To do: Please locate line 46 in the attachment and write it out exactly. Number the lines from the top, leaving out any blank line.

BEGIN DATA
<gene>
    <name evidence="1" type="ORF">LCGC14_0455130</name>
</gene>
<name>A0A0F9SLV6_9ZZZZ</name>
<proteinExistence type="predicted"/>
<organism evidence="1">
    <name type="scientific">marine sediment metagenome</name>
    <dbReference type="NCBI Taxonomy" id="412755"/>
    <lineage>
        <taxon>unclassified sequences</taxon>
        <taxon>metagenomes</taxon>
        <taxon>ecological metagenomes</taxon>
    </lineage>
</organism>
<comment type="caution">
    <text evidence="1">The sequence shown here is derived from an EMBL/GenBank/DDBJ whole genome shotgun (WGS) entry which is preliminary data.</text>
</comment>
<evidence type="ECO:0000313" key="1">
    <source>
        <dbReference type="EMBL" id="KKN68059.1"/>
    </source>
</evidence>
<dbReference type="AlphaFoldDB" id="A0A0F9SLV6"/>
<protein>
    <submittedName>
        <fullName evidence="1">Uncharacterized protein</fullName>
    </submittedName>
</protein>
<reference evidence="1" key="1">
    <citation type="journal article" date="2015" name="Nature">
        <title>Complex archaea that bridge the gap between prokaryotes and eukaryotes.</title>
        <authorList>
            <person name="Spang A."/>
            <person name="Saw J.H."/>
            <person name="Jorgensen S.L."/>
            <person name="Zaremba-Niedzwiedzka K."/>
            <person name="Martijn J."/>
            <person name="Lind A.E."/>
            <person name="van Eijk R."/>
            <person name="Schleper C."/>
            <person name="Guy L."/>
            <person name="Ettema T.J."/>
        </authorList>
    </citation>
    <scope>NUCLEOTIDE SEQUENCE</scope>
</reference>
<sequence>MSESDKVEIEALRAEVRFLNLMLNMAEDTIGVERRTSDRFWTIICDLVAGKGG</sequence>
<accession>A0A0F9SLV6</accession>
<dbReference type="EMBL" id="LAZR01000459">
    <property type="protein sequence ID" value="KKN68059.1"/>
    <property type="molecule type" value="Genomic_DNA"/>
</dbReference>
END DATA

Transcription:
</reference>